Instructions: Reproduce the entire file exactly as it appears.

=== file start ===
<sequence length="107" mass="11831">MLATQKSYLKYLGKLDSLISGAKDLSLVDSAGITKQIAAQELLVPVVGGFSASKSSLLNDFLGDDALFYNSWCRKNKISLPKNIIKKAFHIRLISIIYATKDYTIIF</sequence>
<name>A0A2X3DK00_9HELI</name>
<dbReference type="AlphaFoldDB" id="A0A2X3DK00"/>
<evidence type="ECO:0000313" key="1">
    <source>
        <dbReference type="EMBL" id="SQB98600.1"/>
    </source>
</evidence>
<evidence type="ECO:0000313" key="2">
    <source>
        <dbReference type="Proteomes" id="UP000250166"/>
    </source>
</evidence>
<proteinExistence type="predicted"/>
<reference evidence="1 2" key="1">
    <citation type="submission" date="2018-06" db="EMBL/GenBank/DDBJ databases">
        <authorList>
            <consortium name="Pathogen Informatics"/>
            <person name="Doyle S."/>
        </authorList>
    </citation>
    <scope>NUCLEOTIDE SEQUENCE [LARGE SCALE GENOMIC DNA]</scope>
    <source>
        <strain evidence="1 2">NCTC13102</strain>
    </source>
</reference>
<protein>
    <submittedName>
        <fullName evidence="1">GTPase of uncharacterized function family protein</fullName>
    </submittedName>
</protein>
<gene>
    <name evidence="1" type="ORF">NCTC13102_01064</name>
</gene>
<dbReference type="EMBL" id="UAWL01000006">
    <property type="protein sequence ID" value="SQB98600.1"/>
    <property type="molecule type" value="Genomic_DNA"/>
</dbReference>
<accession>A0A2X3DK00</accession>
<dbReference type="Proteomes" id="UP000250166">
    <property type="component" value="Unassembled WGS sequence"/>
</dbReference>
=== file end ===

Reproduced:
<sequence length="107" mass="11831">MLATQKSYLKYLGKLDSLISGAKDLSLVDSAGITKQIAAQELLVPVVGGFSASKSSLLNDFLGDDALFYNSWCRKNKISLPKNIIKKAFHIRLISIIYATKDYTIIF</sequence>
<name>A0A2X3DK00_9HELI</name>
<dbReference type="AlphaFoldDB" id="A0A2X3DK00"/>
<evidence type="ECO:0000313" key="1">
    <source>
        <dbReference type="EMBL" id="SQB98600.1"/>
    </source>
</evidence>
<evidence type="ECO:0000313" key="2">
    <source>
        <dbReference type="Proteomes" id="UP000250166"/>
    </source>
</evidence>
<proteinExistence type="predicted"/>
<reference evidence="1 2" key="1">
    <citation type="submission" date="2018-06" db="EMBL/GenBank/DDBJ databases">
        <authorList>
            <consortium name="Pathogen Informatics"/>
            <person name="Doyle S."/>
        </authorList>
    </citation>
    <scope>NUCLEOTIDE SEQUENCE [LARGE SCALE GENOMIC DNA]</scope>
    <source>
        <strain evidence="1 2">NCTC13102</strain>
    </source>
</reference>
<protein>
    <submittedName>
        <fullName evidence="1">GTPase of uncharacterized function family protein</fullName>
    </submittedName>
</protein>
<gene>
    <name evidence="1" type="ORF">NCTC13102_01064</name>
</gene>
<dbReference type="EMBL" id="UAWL01000006">
    <property type="protein sequence ID" value="SQB98600.1"/>
    <property type="molecule type" value="Genomic_DNA"/>
</dbReference>
<accession>A0A2X3DK00</accession>
<dbReference type="Proteomes" id="UP000250166">
    <property type="component" value="Unassembled WGS sequence"/>
</dbReference>